HENRY had for some time been tiring of the paper. He had often spoken about it to George, and at last, in March, they decided the paper should stop. George had no great wish to carry it on, though he was pleased to write for it when he chose, and no one else appeared to take Henry’s place. Towards the end of the evening when, after a meeting of the staff in Henry’s chambers, they had finally decided that the next number should be the last, George and Henry were left alone. George and Henry were left alone. George was talking about his “Dieppe,” for he was in difficulties as usual over the book.
“It’s quite true that in ‘Wilmersdorf’ the story of the girl served its purpose well enough; and though somehow it seems a pity to weigh down a pretty thing like that with a huge, cumbrous idea, I don’t see that there was any way out of it.”
“No, I don’t either. Certainly the change in the village was rather an oppressive weight for simple little Lieschen to carry!”
“Well, I sha’n’t make that mistake in my ‘Dieppe,’ for I’ve made up my mind now not to use the story of that man.”
“Oh? But I thought it would suit so perfectly?”
“No, I don’t think it would be right to use it, and I’ll tell you why. You see when Henry and I saw that man being carried off that afternoon the situation struck us as tragic. It was a good example of what I mean by the town life and the visitor’s life. We were visitors, thinking of dancing and the Casino, and come to amuse ourselves by looking at the rough sea, when suddenly we were plumped down in the middle of a town tragedy. It was a striking example. But that’s no reason for putting the history of that man into my book. Because it gave me a fresh impulse in the working out of my vision there’s no need to work it in.”
“No, perhaps not. It’s like telling people what the actual circumstances were which gave you the idea of a novel. No, I think you’re right.”
“Of course I am. And, like an idiot, I’ve been driving along all this time on the wrong road. It’s a great mistake the way people laugh at theories and principles, as if they weren’t any use; if I’d only stuck to principles I should have seen the absurdity of confounding together the case I’m describing with what I happened to see.”
“Well, the time hasn’t been lost: one must learn the right way by going all the wrong was first, apparently.”
And they talked on, evolving principles of expression.
Henry dropped the paper, and with it he ceased writing. He had grown tired of his rather scattered life in chambers and of his enthusiasms. He gave up his rooms and went back to life at home, and it seemed to him quite natural to find himself going to his father’s office—not definitely, but just to see.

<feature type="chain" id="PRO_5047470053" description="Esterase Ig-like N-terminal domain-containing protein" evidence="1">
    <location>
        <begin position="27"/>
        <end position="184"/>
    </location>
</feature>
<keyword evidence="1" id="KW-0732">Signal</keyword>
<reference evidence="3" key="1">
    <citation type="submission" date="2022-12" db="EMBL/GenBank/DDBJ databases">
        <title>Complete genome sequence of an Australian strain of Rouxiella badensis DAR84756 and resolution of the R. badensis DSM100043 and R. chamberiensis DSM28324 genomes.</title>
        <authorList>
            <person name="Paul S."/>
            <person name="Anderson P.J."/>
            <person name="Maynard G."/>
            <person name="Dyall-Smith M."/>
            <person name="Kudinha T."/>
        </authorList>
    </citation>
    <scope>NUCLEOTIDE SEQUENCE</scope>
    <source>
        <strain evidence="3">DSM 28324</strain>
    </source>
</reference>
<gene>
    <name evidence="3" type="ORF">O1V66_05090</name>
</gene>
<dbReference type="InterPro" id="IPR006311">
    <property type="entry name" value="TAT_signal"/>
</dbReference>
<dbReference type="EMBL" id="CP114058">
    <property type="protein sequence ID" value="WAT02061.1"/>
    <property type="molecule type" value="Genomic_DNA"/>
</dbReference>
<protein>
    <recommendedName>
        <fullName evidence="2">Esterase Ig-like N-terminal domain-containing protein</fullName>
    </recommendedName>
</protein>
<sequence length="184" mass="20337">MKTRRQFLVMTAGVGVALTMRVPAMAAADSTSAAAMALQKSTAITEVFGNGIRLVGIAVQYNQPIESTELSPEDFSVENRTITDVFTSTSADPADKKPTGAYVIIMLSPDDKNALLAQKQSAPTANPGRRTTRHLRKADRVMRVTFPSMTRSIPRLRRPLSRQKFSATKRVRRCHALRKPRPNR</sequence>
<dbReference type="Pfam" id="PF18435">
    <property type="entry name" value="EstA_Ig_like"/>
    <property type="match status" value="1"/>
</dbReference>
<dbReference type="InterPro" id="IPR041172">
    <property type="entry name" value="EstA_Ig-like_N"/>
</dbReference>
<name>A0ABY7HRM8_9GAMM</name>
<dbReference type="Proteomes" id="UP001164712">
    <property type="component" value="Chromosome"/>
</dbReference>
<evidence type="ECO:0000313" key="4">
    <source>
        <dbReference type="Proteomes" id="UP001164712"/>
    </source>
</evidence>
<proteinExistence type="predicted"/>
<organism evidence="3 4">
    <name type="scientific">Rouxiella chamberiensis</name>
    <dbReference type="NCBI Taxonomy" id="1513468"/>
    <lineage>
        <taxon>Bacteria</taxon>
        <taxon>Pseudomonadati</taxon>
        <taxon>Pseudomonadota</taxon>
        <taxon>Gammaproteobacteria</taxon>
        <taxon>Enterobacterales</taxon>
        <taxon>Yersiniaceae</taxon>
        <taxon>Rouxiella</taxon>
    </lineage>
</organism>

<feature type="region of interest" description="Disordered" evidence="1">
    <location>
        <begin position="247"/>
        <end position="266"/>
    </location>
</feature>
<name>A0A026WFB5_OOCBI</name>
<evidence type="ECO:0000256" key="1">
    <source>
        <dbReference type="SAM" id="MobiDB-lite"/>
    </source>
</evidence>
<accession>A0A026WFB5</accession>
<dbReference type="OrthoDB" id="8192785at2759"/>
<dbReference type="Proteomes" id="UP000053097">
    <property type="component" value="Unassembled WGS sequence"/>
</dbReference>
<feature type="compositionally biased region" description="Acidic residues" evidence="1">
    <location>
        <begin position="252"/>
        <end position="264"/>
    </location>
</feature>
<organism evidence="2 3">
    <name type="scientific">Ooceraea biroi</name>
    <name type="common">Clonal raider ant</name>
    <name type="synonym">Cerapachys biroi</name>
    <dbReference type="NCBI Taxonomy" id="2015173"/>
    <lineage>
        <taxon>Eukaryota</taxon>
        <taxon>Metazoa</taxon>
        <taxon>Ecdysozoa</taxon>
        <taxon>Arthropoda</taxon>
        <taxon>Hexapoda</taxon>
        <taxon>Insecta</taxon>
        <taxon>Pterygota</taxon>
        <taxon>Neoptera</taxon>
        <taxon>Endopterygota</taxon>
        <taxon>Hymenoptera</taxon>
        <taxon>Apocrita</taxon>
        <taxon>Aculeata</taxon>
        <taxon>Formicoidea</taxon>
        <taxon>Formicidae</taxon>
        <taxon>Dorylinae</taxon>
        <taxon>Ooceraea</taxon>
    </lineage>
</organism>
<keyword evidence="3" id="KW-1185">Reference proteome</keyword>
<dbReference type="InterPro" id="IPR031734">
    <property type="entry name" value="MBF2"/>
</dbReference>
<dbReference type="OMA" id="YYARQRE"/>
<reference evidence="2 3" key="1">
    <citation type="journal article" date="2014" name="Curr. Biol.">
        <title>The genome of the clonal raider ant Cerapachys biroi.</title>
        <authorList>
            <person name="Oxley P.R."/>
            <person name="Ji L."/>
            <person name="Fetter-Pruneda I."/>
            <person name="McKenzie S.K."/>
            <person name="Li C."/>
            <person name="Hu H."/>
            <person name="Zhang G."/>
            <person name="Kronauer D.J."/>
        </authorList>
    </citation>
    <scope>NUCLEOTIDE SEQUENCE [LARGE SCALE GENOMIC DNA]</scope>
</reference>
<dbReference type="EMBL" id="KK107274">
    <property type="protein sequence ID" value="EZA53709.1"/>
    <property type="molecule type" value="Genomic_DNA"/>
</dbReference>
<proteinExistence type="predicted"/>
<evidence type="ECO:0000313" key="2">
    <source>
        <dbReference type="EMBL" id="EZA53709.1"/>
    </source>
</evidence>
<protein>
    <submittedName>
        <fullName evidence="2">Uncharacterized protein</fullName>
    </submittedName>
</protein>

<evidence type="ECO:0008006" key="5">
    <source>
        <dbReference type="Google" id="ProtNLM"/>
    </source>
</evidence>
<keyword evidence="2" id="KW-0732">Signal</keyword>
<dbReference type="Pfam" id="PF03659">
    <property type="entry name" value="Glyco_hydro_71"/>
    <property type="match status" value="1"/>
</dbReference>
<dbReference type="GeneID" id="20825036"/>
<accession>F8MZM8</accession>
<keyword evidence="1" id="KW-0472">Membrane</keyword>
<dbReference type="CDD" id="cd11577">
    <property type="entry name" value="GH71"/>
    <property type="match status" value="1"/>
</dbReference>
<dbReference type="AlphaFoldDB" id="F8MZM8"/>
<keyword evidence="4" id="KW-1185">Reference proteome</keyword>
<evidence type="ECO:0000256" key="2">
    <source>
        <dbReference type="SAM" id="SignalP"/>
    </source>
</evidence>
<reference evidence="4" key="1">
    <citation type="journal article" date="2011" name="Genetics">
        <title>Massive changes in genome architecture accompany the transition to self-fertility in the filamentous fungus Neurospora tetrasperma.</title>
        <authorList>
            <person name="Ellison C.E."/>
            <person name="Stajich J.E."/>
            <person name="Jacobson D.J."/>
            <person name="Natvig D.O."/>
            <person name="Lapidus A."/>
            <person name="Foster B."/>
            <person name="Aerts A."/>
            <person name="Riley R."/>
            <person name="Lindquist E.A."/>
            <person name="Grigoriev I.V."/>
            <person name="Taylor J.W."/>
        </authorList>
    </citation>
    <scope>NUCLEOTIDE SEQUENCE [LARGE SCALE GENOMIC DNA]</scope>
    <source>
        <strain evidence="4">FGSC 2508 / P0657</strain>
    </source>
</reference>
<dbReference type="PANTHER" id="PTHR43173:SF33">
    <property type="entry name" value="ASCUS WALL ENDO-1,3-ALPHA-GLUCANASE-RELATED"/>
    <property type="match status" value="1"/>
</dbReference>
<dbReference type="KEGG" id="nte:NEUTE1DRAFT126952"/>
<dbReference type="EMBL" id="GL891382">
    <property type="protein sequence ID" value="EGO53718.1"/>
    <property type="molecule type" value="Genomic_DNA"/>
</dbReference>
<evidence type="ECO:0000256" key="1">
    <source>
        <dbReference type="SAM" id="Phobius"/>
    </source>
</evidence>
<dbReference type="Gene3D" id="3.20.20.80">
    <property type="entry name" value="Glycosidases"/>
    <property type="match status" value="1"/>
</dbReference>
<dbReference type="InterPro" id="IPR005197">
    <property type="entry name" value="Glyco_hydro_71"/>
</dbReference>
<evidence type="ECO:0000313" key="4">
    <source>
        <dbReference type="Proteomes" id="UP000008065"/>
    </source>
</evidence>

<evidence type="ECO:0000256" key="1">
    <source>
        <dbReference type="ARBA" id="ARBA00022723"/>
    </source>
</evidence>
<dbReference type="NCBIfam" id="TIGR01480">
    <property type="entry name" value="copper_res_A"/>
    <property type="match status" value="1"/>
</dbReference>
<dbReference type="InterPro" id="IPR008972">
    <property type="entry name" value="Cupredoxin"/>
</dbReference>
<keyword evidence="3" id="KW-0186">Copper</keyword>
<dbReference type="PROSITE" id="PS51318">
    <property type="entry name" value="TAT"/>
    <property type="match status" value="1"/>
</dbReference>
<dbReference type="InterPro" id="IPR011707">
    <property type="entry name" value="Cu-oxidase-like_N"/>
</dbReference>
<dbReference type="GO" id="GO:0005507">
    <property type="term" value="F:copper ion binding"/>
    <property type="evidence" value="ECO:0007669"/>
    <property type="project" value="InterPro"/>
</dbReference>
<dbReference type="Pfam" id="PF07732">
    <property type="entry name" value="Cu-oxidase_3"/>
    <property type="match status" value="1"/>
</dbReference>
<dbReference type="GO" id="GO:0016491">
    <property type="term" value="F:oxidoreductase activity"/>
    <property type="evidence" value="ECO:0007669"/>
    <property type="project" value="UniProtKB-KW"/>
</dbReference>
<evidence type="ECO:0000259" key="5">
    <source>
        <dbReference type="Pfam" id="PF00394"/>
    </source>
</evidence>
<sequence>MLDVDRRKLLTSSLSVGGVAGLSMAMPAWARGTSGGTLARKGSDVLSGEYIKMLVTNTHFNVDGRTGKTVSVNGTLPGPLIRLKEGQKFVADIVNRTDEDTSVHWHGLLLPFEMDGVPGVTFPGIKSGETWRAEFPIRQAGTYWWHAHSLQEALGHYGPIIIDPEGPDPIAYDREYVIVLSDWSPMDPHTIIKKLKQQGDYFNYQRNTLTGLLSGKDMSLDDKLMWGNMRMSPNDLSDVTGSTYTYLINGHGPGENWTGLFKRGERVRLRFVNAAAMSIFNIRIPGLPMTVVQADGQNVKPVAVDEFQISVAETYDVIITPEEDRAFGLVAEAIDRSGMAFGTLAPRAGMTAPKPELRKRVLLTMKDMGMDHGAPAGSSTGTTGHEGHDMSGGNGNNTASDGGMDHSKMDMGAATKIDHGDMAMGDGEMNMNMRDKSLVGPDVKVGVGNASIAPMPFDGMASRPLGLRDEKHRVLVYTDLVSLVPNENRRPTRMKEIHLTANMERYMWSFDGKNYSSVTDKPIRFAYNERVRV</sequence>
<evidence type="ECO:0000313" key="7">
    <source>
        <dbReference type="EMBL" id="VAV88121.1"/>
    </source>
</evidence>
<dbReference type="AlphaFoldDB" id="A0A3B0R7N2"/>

He had been the first to admire George’s work, and to urge him on to write; and all along he was his confidant, leading him on, the facile, imitative friend encouraging the slow, struggling man of original feelings. Then suddenly he deserted him, and George was alone, like some great sailing-ship left at the mouth of the harbor on its way out on a grey afternoon, lonely, rocking heavily.
George, then, began his “Dieppe” again, leaving out the story of the restaurant-keeper. The difficulties seemed insurmountable, for what he wished to express in this case was something still less than personal than in “Wilmersdorf,” still more a concern of a town and its buildings. Moreover, the limit of “Wilmersdorf” was fixed, there was an obvious beginning and an obvious end—the whole story of the village lasted the life-time of one individual. But this affair of the real life of Dieppe continuing right through the year contrasted with the few weeks’ visit of strangers bent on enjoyment, and behind this obvious contrast, the failure of the town’s great venture as a port, and the continued success of the hotels and Casino, then the actual buildings in which the fishermen and the inhabitants live, the docks and cranes which the visitors never even see, contrasted with the Casino and the plage which they never leave—that was more difficult to manage.
He hardly knew how to begin, and for days he did nothing; often he could not even keep his mind fixed on the subject, until he thought he must be ill or tired. And at the moment there was no sympathetic person to whom he could turn. Sometimes he could almost have confided in Helen again; but then he felt how utterly hostile she was: and he himself began to feel like a tyrant when she sat speechless and he dilated on his difficulties. Then he knew that she was noticing his idleness, and that she found it incomprehensible, and therefore inexcusable. No, he would have to depend on himself, and when the work was done, then perhaps she would see—when people admired it.
George’s course of self-justification, and the impossibility of saying anything in answer to him in that state, coming after so many tortures, had made Helen bitter. And when she looked at herself to have had no fixed nature when she was a girl—except that she was upright and fearless, and had a longing for something clear and strong and complete. She knew that her love and her marriage had brought out all the exquisite and diviner possibilities in her, and had given her a nature strong and devoted, capable of the most wonderful efforts. But now what was she becoming? “And in this new life of George’s what is my place? Nothing; nothing for me. To be no one after having been everything! Of no account, absolutely no account. It was my life, my whole being; but now when he talks of his work, it appears to have been three years mistaken, wasted.” And when she came down to actualities, she found him idle day after day, incomprehensibly idle in the cause of his art, which was ridiculous or hateful.
And it was just at the time when she was saying to herself that she was of no use and might as well not exist, that something happened to make her add—without indignation, with no sense of being wronged therein; but rather in scorn of herself—“except…”